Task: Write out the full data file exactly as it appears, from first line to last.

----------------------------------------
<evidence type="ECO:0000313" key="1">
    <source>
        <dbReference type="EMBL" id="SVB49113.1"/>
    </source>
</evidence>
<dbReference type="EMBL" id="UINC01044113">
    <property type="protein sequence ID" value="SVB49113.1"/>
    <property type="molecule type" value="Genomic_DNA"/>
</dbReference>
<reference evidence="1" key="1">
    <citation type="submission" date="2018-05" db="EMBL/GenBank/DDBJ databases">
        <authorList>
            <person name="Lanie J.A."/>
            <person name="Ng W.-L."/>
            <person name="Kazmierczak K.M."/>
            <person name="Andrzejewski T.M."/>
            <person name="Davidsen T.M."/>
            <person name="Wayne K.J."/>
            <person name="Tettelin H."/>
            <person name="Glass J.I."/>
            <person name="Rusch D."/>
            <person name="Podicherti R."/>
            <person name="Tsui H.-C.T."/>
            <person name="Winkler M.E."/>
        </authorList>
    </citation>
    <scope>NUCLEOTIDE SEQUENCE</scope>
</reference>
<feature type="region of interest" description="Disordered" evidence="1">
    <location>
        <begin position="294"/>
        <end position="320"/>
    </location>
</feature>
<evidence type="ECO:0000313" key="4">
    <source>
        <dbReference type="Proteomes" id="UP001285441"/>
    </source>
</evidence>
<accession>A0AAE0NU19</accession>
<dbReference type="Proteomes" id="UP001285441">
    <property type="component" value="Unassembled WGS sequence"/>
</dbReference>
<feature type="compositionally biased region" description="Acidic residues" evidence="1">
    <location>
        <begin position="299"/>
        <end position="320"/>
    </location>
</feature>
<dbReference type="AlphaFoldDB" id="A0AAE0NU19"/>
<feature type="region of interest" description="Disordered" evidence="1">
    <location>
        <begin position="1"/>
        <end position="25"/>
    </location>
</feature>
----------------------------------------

<evidence type="ECO:0000313" key="1">
    <source>
        <dbReference type="EMBL" id="SVB49113.1"/>
    </source>
</evidence>
<dbReference type="EMBL" id="UINC01044113">
    <property type="protein sequence ID" value="SVB49113.1"/>
    <property type="molecule type" value="Genomic_DNA"/>
</dbReference>
<reference evidence="1" key="1">
    <citation type="submission" date="2018-05" db="EMBL/GenBank/DDBJ databases">
        <authorList>
            <person name="Lanie J.A."/>
            <person name="Ng W.-L."/>
            <person name="Kazmierczak K.M."/>
            <person name="Andrzejewski T.M."/>
            <person name="Davidsen T.M."/>
            <person name="Wayne K.J."/>
            <person name="Tettelin H."/>
            <person name="Glass J.I."/>
            <person name="Rusch D."/>
            <person name="Podicherti R."/>
            <person name="Tsui H.-C.T."/>
            <person name="Winkler M.E."/>
        </authorList>
    </citation>
    <scope>NUCLEOTIDE SEQUENCE</scope>
</reference>
<feature type="region of interest" description="Disordered" evidence="1">
    <location>
        <begin position="294"/>
        <end position="320"/>
    </location>
</feature>
<evidence type="ECO:0000313" key="4">
    <source>
        <dbReference type="Proteomes" id="UP001285441"/>
    </source>
</evidence>
<accession>A0AAE0NU19</accession>
<dbReference type="Proteomes" id="UP001285441">
    <property type="component" value="Unassembled WGS sequence"/>
</dbReference>
<feature type="compositionally biased region" description="Acidic residues" evidence="1">
    <location>
        <begin position="299"/>
        <end position="320"/>
    </location>
</feature>
<dbReference type="AlphaFoldDB" id="A0AAE0NU19"/>
<feature type="region of interest" description="Disordered" evidence="1">
    <location>
        <begin position="1"/>
        <end position="25"/>
    </location>
</feature>